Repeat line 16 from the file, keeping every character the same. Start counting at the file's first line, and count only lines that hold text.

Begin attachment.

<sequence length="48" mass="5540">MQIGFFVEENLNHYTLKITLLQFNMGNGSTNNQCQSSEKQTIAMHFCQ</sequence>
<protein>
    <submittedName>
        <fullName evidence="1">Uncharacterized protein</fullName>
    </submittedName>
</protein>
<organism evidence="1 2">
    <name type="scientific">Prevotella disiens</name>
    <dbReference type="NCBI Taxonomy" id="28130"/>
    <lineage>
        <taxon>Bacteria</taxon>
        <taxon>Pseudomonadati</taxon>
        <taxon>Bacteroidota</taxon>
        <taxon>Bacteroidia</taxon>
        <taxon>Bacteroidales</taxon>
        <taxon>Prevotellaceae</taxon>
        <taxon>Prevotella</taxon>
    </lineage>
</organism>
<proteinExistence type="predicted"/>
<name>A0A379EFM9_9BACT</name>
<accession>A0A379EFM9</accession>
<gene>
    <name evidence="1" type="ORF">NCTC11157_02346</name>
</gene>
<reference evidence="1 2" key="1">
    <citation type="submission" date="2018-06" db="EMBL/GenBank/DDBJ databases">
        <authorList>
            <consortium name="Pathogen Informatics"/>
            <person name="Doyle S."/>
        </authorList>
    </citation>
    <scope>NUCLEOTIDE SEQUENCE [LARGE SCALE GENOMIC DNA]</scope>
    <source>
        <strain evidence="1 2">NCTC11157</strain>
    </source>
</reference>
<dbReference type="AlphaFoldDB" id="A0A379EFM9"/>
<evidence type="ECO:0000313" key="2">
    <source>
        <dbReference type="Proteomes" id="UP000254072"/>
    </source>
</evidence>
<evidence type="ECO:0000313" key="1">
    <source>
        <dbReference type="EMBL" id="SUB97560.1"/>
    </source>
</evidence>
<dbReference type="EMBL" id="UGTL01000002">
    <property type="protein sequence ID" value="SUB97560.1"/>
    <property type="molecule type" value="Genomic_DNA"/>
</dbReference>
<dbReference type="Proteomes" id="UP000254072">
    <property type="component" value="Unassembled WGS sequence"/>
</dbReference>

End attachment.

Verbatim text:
        <taxon>Prevotellaceae</taxon>